Syria is Not Iraq, Congressional Authorization Edition
Few argued George Bush didn't need it to use military force in Iraq
In 2002, President Bush pressed Congress to authorize the use of military force in Iraq, which his administration argued had possession of weapons of mass destruction. The war was a culmination of several decades of US policy toward Saddam Hussein's Iraq, and specifically of US policy from the First Gulf War (which Wesley Clark, incidentally, says the situation with Syria should be compared to) onward. In the 80s, Hussein's Iraq was a useful ally against the then just formed Islamic Republic of Iran, against which Iraq fought a decade-long war. The US even helped Iraq knowing the Hussein regime had used chemical weapons and would do so again.. After the First Gulf War, the US set up a no-fly zone over portions of Iraq (to prevent the use, for example, of chemical weapons against Kurds or Shi'ites) and a sanctions regime against the country. In 1998, President Clinton signed the Iraq Liberation Act, which made regime change in Iraq official US policy. Clinton also ordered periodic bombings of facilities in Iraq related to supposed Iraqi intransigence with UN inspectors, of the kind that led to the escalation preceding the 2003 Iraq War..
Despite a long-standing US policy toward regime change in Iraq, few argued in 2002 that President Bush didn't need authorization for the use of military force in Iraq from the Congress. "Because I believe it is important for America to speak with one voice at this critical moment I will vote to give the president the authority he needs," Senate Majority Leader Tom Daschle said as he helped deliver a 77-23 vote in favor of that authorization from a Democratic-controlled Senate.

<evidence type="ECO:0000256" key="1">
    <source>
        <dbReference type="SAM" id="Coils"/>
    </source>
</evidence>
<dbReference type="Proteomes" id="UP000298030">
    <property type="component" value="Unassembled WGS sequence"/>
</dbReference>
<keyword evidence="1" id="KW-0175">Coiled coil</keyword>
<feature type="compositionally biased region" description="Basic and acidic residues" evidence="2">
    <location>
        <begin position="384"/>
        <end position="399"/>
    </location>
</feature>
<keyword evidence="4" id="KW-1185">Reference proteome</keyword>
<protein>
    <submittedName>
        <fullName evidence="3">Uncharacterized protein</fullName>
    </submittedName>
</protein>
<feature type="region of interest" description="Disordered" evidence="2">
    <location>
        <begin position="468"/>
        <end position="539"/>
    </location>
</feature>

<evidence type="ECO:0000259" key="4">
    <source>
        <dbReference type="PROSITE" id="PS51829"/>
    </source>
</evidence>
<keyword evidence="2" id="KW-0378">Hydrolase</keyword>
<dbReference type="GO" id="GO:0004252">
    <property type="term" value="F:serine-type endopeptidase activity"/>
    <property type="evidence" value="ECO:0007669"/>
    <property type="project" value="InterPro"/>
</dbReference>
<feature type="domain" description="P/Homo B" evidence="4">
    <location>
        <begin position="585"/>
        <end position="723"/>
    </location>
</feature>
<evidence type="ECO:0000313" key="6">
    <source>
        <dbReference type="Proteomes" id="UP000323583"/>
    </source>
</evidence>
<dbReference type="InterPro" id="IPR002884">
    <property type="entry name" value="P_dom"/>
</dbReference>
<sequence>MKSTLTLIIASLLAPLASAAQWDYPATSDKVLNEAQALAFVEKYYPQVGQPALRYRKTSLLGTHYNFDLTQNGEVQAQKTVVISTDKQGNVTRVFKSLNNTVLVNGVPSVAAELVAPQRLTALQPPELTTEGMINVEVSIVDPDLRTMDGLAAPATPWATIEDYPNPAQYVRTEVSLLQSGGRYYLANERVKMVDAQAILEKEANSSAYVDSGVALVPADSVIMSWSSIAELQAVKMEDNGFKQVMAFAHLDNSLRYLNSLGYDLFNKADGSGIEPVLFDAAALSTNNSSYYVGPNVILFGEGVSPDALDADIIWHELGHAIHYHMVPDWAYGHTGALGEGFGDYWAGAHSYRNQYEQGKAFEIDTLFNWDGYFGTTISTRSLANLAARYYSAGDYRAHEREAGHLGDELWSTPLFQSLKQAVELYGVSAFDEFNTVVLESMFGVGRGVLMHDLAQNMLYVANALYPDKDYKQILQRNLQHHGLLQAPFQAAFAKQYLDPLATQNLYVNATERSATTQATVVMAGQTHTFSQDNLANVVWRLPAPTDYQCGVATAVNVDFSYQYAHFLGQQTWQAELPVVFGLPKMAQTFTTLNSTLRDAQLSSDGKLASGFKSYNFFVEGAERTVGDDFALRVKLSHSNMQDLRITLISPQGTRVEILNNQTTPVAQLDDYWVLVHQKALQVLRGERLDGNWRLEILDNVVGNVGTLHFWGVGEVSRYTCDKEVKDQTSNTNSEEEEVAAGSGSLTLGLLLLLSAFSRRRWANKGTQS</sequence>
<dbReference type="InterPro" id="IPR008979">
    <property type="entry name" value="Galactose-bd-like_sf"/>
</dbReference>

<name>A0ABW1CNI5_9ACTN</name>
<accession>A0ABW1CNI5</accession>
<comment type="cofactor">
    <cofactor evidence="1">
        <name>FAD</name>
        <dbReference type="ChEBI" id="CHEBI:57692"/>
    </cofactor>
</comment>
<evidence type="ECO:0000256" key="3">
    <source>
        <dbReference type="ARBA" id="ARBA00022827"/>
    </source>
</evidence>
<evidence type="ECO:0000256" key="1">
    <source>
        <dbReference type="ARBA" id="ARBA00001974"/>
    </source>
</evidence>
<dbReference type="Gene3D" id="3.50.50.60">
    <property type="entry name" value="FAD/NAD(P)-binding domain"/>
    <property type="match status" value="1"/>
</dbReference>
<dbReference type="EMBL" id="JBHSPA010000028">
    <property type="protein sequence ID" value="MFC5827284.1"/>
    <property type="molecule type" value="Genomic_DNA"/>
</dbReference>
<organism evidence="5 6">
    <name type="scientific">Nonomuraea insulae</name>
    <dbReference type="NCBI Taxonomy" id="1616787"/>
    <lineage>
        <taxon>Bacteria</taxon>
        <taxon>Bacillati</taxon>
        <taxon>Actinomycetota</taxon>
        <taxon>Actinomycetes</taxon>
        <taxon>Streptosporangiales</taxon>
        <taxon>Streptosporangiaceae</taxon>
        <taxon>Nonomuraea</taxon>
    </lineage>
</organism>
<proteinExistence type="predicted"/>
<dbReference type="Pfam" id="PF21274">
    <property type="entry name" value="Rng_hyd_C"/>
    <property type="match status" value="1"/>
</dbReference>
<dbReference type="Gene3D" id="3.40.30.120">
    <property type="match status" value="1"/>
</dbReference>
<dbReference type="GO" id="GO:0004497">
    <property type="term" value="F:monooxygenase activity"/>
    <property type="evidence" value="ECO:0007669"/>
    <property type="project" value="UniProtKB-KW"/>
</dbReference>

Now, President Obama, who unilaterally declared chemical weapons use in Syria would constitute a "red line," is seeking authorization from Congress to take military action in response to a chemical weapons attack the US says the Syrian regime is responsible for. But he says he doesn't need that authorization. Obama's "coalition of the willing" started coming apart when the Parliament of the United Kingdom took a non-binding vote against British intervention in Syria. The French, fresh off a military intervention in Mali to expel Islamist militants partially enabled by the post-intervention chaos in Libya, are still eager to strike against Syria, but they are increasingly alone. The UN chief has warned intervention in Syria could lead to more turmoil.
Even though he says he doesn't need the authorization (following his own precedent in Libya in 2011 and Bill Clinton's in Kosovo in 1999), President Obama is busy personally lobbying members of Congress for support on Syria. He's got Boehner's support, and says he's confident Congress will vote in favor of military action, though some members of Congress on both sides are skeptical.
Syria is not Iraq, supporters of Obama's desire to intervene in Syria like to say—they have better evidence, they don't "intend" to put boots on the ground, and the president is "war weary." And where President Bush knew he needed Congressional authorization to respond militarily to what he eventually argued was an "imminent threat" from Iraq, President Obama doesn't think he needs Congressional authorization to act in response to the crossing of a red line he drew and no other body endorsed. The US war in Iraq was a tragedy, the march toward war in Syria so far is a travesty.